I guess it was a happy coincidence that the day I travelled to Cisco Live in Barcelona, LinkedIn informed the world that I had been with Cisco for 23 years. Before that, I was in the ‘Ciscoverse’ for around 5 years working as a customer and partner.
The notification made me reflect not only on how long I have been at Cisco (I did have a brief sojourn at a start-up) but also the consistency of innovation and leadership this company has provided in its almost 35-year history
Around 1987, I first worked with Transmission Control Protocol/Internet Protocol (TCP/IP). Up until that point my networking experience had been based on Novell ( remember them ? ) as a means to connect printers to users. I recall venting at the complexity of IP with its host tables and subnet masks. To this day I am haunted by the statement this “…will never catch on. It’s too hard!”
But it did catch on. From the early days of multiprotocol routing, switching and then the move towards IP telephony, Cisco has been consistently at the heart of innovation in and around IP and the telecoms market, disrupting and improving the way we deliver many services that seemed to be here for good.
I’ve seen plenty of changes… I was there when the “packet heads” took over from the “bell heads.” As well as when MPLS and IP telephony rose, and broadband transformed the lives of consumers all over the world. Looking back, I was lucky to be involved in the projects that mattered.
All those years ago I recall attending my first “Networkers” in Monte Carlo and being blown away at the size and scale of the ecosystem. During that time, we had just launched the 7000 series router and the 4500-m ( which seems to have been lost in the mists of time).
The ecosystem was made up of our value-added resellers (VAR’s), management tooling vendors and education and certification companies. Cisco was praised for its ecosystem and partner led go-to market. I still firmly believe that the story would have been very different had we not had the attitude and approach that is still deep within the DNA of this company.
Now I am back from Barcelona, and have had a chance to reflect on what I saw; the biggest announcements were the launch of the Internet for the Future including the 8000 Series Router, Silicon One and IOS XR7 network operating system. The 8000 series router is close to my heart as a Service Provider guy. It’s mind-blowing to see how just how far we have come as an industry. From launching the GSR 12000 series in 1998, supporting an eye watering 622 mbps per slot and with only 16 slots to now having 400G optimized platforms that scale from 10.8 Tbps to 260 Tbps and design flexibility with up to 648 port configurations that support 100G or 400G throughput with the Cisco 8000 Series Routers.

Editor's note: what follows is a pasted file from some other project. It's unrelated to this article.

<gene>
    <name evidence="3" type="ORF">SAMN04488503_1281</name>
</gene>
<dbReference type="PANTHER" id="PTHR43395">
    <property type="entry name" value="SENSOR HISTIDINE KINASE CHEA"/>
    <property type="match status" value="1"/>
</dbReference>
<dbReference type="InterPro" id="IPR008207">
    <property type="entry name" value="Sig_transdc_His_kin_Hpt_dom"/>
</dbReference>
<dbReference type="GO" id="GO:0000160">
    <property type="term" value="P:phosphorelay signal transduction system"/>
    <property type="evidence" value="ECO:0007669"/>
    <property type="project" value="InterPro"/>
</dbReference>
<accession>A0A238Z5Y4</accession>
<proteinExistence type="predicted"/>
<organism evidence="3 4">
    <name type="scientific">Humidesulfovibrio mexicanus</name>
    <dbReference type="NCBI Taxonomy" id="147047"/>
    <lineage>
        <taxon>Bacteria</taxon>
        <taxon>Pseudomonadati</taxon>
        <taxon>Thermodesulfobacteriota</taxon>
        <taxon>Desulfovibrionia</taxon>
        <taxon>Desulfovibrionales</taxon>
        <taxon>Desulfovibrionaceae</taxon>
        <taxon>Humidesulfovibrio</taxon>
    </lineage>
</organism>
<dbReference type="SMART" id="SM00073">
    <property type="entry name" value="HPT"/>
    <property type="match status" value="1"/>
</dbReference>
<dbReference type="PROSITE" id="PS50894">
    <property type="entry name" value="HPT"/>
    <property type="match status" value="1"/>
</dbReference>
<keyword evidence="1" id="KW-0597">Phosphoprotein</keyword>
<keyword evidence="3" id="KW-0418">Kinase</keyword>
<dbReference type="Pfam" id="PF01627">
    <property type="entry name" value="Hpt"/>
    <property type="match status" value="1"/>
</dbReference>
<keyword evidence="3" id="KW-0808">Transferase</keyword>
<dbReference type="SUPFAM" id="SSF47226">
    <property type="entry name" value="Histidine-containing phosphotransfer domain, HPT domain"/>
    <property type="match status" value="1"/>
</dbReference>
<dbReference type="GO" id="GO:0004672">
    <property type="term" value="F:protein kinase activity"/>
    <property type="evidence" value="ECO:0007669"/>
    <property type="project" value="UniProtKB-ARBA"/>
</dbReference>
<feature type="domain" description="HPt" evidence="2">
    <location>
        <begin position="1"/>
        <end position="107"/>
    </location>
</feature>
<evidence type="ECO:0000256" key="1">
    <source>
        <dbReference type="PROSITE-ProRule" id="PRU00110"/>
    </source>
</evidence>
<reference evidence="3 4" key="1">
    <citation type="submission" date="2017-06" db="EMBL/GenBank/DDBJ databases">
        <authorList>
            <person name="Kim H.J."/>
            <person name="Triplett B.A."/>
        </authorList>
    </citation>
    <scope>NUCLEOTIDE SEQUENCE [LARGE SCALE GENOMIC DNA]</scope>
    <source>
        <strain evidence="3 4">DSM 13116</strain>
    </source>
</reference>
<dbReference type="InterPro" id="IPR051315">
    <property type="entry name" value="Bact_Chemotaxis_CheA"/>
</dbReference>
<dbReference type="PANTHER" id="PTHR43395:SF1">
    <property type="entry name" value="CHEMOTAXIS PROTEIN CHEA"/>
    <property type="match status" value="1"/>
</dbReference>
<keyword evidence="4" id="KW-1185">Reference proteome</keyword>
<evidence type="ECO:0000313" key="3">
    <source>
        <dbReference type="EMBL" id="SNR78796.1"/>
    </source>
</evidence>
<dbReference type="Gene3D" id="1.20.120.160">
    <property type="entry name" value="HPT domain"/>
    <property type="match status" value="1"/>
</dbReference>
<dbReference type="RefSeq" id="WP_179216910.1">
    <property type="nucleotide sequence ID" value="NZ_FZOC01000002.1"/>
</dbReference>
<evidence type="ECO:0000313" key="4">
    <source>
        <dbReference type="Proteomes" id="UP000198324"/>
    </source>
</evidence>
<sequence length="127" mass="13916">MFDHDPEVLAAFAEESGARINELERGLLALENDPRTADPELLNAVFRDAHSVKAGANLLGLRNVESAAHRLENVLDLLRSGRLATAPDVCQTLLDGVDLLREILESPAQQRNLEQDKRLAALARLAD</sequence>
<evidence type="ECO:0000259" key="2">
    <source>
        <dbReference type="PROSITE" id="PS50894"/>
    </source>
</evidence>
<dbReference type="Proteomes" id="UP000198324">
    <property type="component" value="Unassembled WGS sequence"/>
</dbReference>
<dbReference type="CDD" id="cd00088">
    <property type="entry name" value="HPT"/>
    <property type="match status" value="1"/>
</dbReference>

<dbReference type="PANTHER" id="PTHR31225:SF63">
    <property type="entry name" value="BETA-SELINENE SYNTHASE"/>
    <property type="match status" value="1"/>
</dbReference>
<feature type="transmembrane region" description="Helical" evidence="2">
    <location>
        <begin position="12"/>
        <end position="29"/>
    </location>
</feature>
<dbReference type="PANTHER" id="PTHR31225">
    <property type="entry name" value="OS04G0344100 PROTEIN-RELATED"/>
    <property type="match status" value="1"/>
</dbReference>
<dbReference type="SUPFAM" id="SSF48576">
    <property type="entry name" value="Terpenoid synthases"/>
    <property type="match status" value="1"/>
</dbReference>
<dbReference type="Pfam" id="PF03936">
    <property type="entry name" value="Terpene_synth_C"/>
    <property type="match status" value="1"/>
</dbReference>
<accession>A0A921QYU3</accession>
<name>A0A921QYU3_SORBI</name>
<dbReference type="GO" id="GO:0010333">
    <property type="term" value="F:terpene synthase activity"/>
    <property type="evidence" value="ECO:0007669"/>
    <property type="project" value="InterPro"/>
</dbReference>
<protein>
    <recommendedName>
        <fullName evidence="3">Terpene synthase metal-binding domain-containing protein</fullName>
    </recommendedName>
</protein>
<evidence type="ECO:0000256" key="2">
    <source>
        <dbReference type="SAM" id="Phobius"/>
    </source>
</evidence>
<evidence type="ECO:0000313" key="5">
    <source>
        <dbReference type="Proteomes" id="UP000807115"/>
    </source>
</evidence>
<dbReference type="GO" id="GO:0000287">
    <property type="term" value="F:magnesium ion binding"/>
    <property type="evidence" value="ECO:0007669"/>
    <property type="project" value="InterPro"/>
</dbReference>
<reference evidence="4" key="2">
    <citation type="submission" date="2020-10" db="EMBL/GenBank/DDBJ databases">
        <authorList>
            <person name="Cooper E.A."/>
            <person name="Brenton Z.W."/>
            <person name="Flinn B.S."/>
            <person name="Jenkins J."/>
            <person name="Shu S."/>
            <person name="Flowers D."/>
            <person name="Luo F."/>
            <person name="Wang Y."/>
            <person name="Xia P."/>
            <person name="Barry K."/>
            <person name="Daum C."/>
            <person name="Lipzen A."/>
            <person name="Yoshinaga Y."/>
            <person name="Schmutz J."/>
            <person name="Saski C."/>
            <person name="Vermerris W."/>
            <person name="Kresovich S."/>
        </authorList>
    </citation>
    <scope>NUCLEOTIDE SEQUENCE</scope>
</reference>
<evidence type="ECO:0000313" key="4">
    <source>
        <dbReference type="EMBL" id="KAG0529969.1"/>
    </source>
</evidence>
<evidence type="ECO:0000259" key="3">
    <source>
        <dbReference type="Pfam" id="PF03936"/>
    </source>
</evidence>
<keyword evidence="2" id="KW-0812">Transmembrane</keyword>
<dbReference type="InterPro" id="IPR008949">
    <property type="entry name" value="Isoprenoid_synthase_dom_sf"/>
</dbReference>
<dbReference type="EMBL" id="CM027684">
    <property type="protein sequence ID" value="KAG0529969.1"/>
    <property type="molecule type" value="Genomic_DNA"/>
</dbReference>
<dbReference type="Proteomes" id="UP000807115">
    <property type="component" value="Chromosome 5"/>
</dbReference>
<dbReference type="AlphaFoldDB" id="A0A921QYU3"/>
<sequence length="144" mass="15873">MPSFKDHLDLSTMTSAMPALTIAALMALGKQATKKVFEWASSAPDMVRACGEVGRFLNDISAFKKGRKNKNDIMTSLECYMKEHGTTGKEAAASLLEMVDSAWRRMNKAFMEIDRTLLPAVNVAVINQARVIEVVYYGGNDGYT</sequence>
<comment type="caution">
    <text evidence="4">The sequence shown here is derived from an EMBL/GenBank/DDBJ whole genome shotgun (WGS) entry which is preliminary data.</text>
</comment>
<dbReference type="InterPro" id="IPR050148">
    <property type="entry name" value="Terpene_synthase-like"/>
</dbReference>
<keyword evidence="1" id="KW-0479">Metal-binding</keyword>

I’m sure we will never be hearing ‘We will never use that it’s too big!” again. I won’t name him, but those were the words of a very senior IP architect at one large carrier. They then went on to deploy a very large network of GSR 12000.
Once the GSR was shipping in volume, we started to develop the CRS 1 (“HFR” as it was comically known) which provided 40 gbps per slot and the ability to interconnect chassis via fibre between backplanes. This innovation allowed horizontal scale which had never been seen before.
Fast forward to today and you will find that the market has evolved very quickly thanks to the explosion of apps, video, devices. With the 8000 Series Routers capable of 14.4 terabits per slot, it’s incredible to think that this capability is here today and is already being deployed by our biggest customers. Those customers are very different from those we served in the previous generations. We are serving them in different ways with complete systems including Silicon One or software only capabilities. Once again Cisco evolves to meet the challenges our customers face.
Then there is the ecosystem, what was once a few booths outside the plenary session is now a full-on trade show. Partners come from every industry to make up an ecosystem that is now way beyond just the network. The world of solutions was just that, from traditional VAR’s to vertical industry partners in the IoT world. I was amazed and the length and depth of what the Cisco ecosystem touches and how what started as a networking company has played a huge part in shaping society as we know it.
What Cisco delivers may not be the sexy virtual assistant that reads you the news as it controls your home lighting and soundscape (although we have our own AI capability in the collaboration market.) Let’s not forget that the technology on which we increasingly rely on in our daily lives relies on a network. Those billions of devices need to talk to applications and each other and that’s where Cisco come in. That’s why we need capabilities like Silicon One.
I guess this “IP” thing really has caught on, and the information superhighway that it relies on continues to expand and scale into a future that I suspect very few people could reliably predict.
Let’s see what Cisco Live 2021 bring us.